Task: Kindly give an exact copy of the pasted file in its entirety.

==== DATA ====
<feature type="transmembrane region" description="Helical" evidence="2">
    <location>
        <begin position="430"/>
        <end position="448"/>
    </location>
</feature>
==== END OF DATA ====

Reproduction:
<feature type="transmembrane region" description="Helical" evidence="2">
    <location>
        <begin position="430"/>
        <end position="448"/>
    </location>
</feature>